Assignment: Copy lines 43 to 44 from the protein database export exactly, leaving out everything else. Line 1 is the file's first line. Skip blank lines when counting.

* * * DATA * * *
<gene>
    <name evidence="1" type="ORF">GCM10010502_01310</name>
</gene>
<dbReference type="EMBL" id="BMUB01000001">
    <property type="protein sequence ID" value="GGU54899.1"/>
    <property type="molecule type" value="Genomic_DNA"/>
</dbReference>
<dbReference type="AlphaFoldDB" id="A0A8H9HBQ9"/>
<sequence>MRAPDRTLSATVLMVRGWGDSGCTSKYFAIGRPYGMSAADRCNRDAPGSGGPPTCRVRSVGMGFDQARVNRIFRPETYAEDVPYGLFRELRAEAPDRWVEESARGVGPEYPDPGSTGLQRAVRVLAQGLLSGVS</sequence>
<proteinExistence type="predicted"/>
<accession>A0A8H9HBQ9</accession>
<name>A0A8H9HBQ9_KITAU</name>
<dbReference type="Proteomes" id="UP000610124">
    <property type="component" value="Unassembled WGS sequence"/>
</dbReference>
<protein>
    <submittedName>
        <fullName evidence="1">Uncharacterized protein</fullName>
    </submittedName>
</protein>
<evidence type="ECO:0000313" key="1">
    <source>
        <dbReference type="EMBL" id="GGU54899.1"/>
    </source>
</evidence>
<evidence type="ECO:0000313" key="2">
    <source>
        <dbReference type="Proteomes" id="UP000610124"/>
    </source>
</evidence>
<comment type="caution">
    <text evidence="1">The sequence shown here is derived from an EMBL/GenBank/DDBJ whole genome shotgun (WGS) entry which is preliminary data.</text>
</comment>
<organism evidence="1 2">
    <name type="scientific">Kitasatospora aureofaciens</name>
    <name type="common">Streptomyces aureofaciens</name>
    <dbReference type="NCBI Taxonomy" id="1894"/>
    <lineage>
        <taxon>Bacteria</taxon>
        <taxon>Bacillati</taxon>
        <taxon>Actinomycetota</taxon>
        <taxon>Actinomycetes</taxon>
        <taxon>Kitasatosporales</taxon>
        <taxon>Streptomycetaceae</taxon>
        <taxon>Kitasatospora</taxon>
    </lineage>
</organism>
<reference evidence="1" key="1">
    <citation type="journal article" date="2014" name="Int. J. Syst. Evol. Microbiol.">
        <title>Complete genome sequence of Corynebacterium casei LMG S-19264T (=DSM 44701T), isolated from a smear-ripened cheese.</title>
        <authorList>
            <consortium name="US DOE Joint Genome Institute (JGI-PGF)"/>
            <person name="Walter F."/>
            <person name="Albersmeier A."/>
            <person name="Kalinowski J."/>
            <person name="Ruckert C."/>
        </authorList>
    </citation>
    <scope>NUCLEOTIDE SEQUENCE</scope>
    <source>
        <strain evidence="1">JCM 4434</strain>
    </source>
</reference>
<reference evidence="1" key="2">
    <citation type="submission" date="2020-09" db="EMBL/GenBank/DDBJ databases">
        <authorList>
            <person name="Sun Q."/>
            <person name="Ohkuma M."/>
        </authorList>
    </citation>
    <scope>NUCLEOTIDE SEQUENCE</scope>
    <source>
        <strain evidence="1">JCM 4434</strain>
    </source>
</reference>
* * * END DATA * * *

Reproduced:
        <taxon>Kitasatosporales</taxon>
        <taxon>Streptomycetaceae</taxon>